Vodafone Idea Ltd, the India's third largest mobile service provider, will shut down if the government does not provide relief on the liability it faces in past statutory dues following a Supreme Court order, its billionaire chairman Kumar Mangalam Birla said on Friday.
"If we are not getting anything then I think it is end of story for Vodafone Idea," Birla said at the HT Leadership Summit when asked about the future of Vodafone Idea in absence of a government relief on payment of Rs 53,038 crore dues.
Birla's Idea Cellular and British telecom giant Vodafone plc's India unit had merged last year to compete with the onslaught of free voice calling and dirt cheap data unleashed by richest Indian Mukesh Ambani's Reliance Jio.
In the process, it accumulated Rs 1.17 lakh crore debt and had just weeks back posted corporate India's biggest loss after it provisioned for the liability arising from the Supreme Court upholding the government's position on what base should statutory liabilities be calculated.
"It does not make sense to put good money after bad. That would be end of story for us. We will shut shop," he said in a response when asked if Vodafone Idea will put in more money.
Market leader Bharti Airtel, Vodafone Idea and other telecom players have to pay as much as Rs 1.47 lakh crore in payment of telecom licence fee and spectrum usage charge together with interest and penalty for past 14 years.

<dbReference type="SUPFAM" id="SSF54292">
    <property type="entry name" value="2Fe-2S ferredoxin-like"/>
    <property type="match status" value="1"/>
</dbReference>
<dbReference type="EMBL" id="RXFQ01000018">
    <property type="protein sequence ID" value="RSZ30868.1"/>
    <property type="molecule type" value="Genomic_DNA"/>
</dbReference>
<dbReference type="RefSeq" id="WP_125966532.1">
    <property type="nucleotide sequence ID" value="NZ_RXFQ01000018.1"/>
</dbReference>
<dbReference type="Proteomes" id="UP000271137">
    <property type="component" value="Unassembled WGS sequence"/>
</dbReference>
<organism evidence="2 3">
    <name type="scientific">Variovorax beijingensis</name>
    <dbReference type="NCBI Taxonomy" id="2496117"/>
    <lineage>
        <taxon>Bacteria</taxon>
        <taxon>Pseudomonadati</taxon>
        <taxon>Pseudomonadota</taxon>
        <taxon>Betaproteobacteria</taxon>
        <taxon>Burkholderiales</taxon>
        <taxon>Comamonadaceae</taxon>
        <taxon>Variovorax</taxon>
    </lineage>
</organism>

Both Airtel and Vodafone Idea have petitioned the government for relief in waiver of interest and penalty, which will halve the dues, and also filed a review petition in the Supreme Court.
Birla was however hopeful of a relief from the government not just for the telecom sector but the industry as a whole to pull out the economy from a six-year low GDP growth of 4.5 per cent.
"They (the government) have realised the fact that this (telecom) is a very critical sector. The whole Digital India programme rests on this. This is a strategic sector," he said.
The government, he said, has publicly stated that it wants three players from the private sector and one player from the public sector.
"I think that we can expect much more stimulus from the government because it is required for the sector to survive. If we weren't getting anything then I think it is end of story for Vodafone Idea," he said.
The government had late last month deferred by two years the payment due to telecom companies for spectrum they bought in past auctions. This relief totalled Rs 44,000 crore for the industry but companies are expected to pay this due together with interest after the two year moratorium.
Asked about the specific relief sought, Birla said, "The big elephant in the room is AGR. Which is actually I think something which lies in the court of judiciary. I believe government can have a dialogue. This was a suit filed by the government against telecom service providers."
AGR refers to adjusted gross revenues, a percentage of which the telecom companies pay as statutory dues. The Supreme Court had upheld the government position that non-telecom revenues have to be included in the AGR for calculating dues.
"Since the government has won, it gives them headroom to talk to judiciary and try to find some of solution. I don't know which form or shape it takes," he added.